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NJ Supreme Court Strikes Down Mandatory Lifetime Registration for Juvenile Sex Offenders

On Tuesday, April, 24, 2018 the New Jersey Supreme Court struck down a provision of Megan’s Law that required certain juvenile sex offenders to register for life. The case, State in the Interest of C.K., involved a juvenile adjudicated delinquent for a sex offense committed when he was a teenager. The High Court noted that twenty years had passed since C.K. committed his offense and that multiple psychological evaluations had found he posed “an extremely low risk to reoffend.” The Court held that requiring individuals, like C.K., to register for life under Megan’s Law, violated the New Jersey State Constitution.

These PDF documents give more details:

CK Decision – NJ Supreme Court 4-24-2018

CK NJ Sup Ct Press release 4-24-2018

Join the discussion

  1. Agamemnon

    “…the continued constraints on their lives. and liberty pursuant to subsection (g), …takes on a PUNITIVE aspect that cannot be justified by our constitution.”

    There it is. Irrefutably printed in a court ruling in the United States of America, admission that the registry has a tendency to be punishment.

  2. David

    Excuse me, your honors, but could you please explain to me if it is wrong for a juvenile to be on the list because it violates NJ’s State Constitution, then why is it not equally wrong for any individual to be on the list?

  3. AJ

    There are a number of elements to this case that make me wonder if it could be used (at least in NJ) to strike at ML in general. For one, to my understanding, punishment is punishment regardless of one’s age. The only place juveniles get lighter treatment is in the amount or length of punishment, where some is considered cruel and unusual (C&U) if applied to them. With that in mind, I have a hard time seeing how it can be punitive when applied to a juvenile versus an adult. I *can* see if they had said it’s punitive in general and cruel and unusual when applied to a juvenile. It’s being punitive is a yes/no proposition, I would think. It’s only after being found punitive that further analysis of it being C&U as applied to juveniles would kick in.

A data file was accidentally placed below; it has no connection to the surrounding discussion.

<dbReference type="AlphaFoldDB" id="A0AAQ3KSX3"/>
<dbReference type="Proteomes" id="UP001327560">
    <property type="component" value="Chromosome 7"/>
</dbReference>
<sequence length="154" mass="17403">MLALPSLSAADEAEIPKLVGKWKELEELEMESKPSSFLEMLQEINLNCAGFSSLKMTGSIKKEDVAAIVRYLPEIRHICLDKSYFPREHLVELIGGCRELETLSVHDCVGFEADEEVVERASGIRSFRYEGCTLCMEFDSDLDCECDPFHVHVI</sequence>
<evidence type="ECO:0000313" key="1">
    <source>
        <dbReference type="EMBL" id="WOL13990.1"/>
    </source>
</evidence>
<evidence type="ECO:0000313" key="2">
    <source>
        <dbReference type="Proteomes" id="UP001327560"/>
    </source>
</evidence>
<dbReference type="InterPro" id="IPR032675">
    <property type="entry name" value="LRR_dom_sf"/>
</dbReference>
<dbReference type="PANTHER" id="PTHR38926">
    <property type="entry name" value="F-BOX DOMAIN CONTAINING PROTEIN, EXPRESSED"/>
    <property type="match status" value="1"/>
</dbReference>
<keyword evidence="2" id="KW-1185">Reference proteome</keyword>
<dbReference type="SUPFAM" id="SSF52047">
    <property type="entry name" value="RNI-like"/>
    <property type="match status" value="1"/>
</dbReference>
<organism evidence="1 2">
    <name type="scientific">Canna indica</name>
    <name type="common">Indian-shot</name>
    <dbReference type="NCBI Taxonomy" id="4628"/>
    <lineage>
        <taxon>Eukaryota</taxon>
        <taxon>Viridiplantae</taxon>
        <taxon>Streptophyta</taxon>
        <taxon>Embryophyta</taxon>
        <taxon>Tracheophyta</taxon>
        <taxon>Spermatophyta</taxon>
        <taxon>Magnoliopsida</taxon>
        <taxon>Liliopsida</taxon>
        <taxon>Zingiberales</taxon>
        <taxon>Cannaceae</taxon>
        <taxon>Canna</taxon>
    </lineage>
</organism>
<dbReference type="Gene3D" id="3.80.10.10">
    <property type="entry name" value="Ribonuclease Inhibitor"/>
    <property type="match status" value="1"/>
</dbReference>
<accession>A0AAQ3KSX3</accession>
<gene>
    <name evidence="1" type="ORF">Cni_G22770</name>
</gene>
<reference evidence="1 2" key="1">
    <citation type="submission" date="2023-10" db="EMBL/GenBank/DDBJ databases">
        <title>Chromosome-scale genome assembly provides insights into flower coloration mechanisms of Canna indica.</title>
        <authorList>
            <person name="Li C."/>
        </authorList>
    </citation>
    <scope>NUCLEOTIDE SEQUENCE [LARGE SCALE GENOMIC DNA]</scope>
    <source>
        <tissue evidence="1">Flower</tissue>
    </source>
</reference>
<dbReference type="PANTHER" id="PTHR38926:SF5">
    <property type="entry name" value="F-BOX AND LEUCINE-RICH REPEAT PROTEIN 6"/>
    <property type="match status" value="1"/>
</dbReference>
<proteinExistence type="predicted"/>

This case, in the hands of a sharp attorney, may be of use.

    • Tim Moore

      That is sound reasoning my friend. They are confusing type of punishment with punishment in general. I can see, but don’t agree with their view, that the affect of the registry on juveniles is different, from a semantically correct standpoint, than the affect on adults. Juveniles can’t consent (now that is a as applied concept) to doing wrong. Adults on the other hand are supposed to have a developed free will (forget affects of biology please) and know that they are doing wrong. If one couldn’t consent, then punishing someone for the rest of their life for being unable to know what right and wrong is. is cruel. I doubt it is unusual, though. Practiced all the time. To punish someone for the rest of their life as an adult for doing something they know is wrong is more easy on the conscience, I guess.
      To me this all seems to be divorced from any consideration of what people actually suffer and how much good all this does to relieve that suffering or preventing more suffering. It is an argument of how many angels can fit on the head of a pin or rather how many offenders can be stuffed in a jail cell.

  4. mike r

    You are sharp AJ, how can they claim it is punishment for juv. and not adults , who by the way, regardless of what the courts or anyone states, are less likely to re-offend than juv. It is only common sense, juv. have less impulse control and in many cases have the rebellious attitudes. So although they also have extremely low rates (almost exactly the same as adults however) it only goes to common sense that they will re-offend higher than adults. Statistically anyways….

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